It was the summer when I was 18 that I moved to San Francisco on a whim. Leading up to the move, I had spent almost a year living on the streets in New York City and found that there was no going home after that. (I tried for a few months – and was painfully reminded of why I left). I wanted a fresh start, so when my friend Joe asked me if I would go to the west coast with him, I said “yes” and the next day we were in a car and on the road.
The transition to San Francisco was more difficult than I expected it to be. I thought California was sunny everywhere, but when we arrived – San Francisco was cold and rainy – I cried and cried! We were two kids completely alone and unprepared for this new place that was very different from New York City.
Our first employers quickly became our best friends. I don’t know if we had ever felt so loved and unconditionally accepted by anyone in our lives. They were open and kind and caring. David and Devon were a lovely couple who were tragically beginning to be very sick with ARC (AIDS Related Conditions).
They were dying. Our hearts were breaking.
We spent Christmas Eve at the hospital with them when Devon’s pancreas began to fail. A few weeks later, after Devon got out of the hospital, they packed up everything they owned and moved to Eureka to live out the rest of their lives.
We never saw them again.
Before we met David and Devon, it took us both some time to get work. Of course, our money ran out and we ended up living out of our car for a few weeks. We did what we could to be presentable – taking showers at the bay and keeping clean, getting up early and looking for work, talking to the local kids about where to find food, get medical care, be safe.
I remember talking to my mom on the phone while we were living out of the car, and I told her everything was fine. I wanted her to not worry about me, but I was also afraid that if I spoke about my situation, I would not have the strength to move past it. I knew that if I stayed focused on getting work and a place to live that it would happen. (And of course, it did).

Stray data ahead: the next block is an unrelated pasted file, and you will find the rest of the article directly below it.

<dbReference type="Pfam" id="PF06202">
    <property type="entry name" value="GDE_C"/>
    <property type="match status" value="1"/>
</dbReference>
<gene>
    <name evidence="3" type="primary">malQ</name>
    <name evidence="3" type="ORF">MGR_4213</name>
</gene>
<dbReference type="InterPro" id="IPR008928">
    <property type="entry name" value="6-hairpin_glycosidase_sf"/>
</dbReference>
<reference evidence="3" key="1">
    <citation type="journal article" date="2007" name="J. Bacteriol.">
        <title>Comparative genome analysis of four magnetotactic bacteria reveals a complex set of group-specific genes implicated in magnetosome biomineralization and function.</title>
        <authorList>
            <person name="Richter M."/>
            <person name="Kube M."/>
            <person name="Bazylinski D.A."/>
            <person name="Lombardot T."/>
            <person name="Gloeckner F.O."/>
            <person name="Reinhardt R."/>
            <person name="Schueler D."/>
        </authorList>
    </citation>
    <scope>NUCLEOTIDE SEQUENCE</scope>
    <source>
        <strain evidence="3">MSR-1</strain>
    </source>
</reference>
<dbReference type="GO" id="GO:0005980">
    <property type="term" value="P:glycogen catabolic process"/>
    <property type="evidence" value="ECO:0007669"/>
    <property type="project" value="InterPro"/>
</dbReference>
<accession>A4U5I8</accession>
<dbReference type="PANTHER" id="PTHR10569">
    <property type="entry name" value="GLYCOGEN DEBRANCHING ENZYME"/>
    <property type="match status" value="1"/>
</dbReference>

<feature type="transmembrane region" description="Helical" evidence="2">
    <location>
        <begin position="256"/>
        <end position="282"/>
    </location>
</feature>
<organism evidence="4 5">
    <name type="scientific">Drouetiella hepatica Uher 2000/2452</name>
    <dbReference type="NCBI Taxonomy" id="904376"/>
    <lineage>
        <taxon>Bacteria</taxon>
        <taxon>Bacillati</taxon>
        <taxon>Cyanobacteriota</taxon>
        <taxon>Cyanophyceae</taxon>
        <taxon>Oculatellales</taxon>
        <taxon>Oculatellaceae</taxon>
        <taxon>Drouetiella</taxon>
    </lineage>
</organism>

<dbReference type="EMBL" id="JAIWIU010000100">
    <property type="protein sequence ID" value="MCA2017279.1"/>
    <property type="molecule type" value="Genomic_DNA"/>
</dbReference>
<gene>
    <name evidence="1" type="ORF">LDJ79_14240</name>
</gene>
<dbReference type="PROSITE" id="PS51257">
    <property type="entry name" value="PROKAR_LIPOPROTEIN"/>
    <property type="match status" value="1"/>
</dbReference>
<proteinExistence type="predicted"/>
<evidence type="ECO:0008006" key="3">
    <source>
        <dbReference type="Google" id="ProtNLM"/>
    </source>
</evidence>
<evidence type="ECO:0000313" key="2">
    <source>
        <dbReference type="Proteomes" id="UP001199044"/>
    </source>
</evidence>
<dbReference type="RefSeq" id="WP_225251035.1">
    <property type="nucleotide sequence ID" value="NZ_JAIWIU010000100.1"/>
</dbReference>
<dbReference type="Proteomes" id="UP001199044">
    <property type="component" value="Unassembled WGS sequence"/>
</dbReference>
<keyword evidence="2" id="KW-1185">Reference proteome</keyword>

By the second or third month in San Francisco we were finally starting to make some money. We moved into a dingy 28-day-stay residential hotel off of Market Street near the Castro District. It was a place to sleep and that was all. In the evenings, while Joe was working at David and Devon’s store, I would go to the basement of the shop and snuggle up in a blanket by the furnace and read books.
Being poor and not knowing many people, I spent a good deal of time at the library. Finding the library doors locked one day was a shock! It was shortly after the quake of ’89 (1989 Loma Prieta earthquake) and the city had shut down all of its libraries to save municipal funds during the emergency. I had to do something, so I explored the city and found a glorious, gigantic, used book store. I spent hours in that store! It was heavenly. I browsed every section—I could not help myself. Though I barely had any money, that day I bought three books – The Man Who Fell To Earth, One Flew Over the Cuckoo’s Nest, and a curious looking purple-covered book called Be Here Now. I remember thinking, Ram Dass, isn’t he one of those guys who did stuff with Timothy Leary? I don’t know why, but I should know this. I should know all of these books.
Looking back, I am glad I bought the three books together – they all had a profound affect on my imagination and life experience. The simple message and playful design of Be Here Now was a necessary juxtaposition to the heaviness of the other two books. I think ultimately, Be Here Now turned out to be a primer for the deeper Vedic and yogic studies that were to be a part of my life in the years ahead. I played with the ideas in that book – and it was a playful book – even though I didn’t understand it completely, I just knew it was good – like play – and was able to find some peace. My now-ness was intense, but I was right there with it. Somehow I knew everything would be ok.
That was a long time ago – but what a time!
I am finding that the older I get, the more open my heart is becoming. With the capacity to feel love also comes a greater capacity for grief and pain. Loss doesn’t get easier, but it shifts.
This lecture by Ram Dass helped me with the grief I’ve been going through not only from the death of my sister, but also the end of a love relationship. It is difficult to describe the waves of sorrow and anger that have passed through my body over this last year and in particular these last few months. What struck chords with me in Ram Dass’s lecture (besides the message of love – which it all boils down to anyway) were these questions: Who is to say anyone dies too soon? Who is to say anyone’s path is the wrong path?
The end doesn’t make the experience any less valuable. I keep finding that as my painful feelings settle, there is an underlying expansive feeling of love. Sometimes that feeling is heartbreaking, but when the heartbreak opens up it is radiant and boundless. It’s like seeing the Divine in everything, it’s so beautiful it hurts, and yet, once you see it, you can’t unsee it.
Eventually, if you can stand to keep looking, the hurt turns to bliss.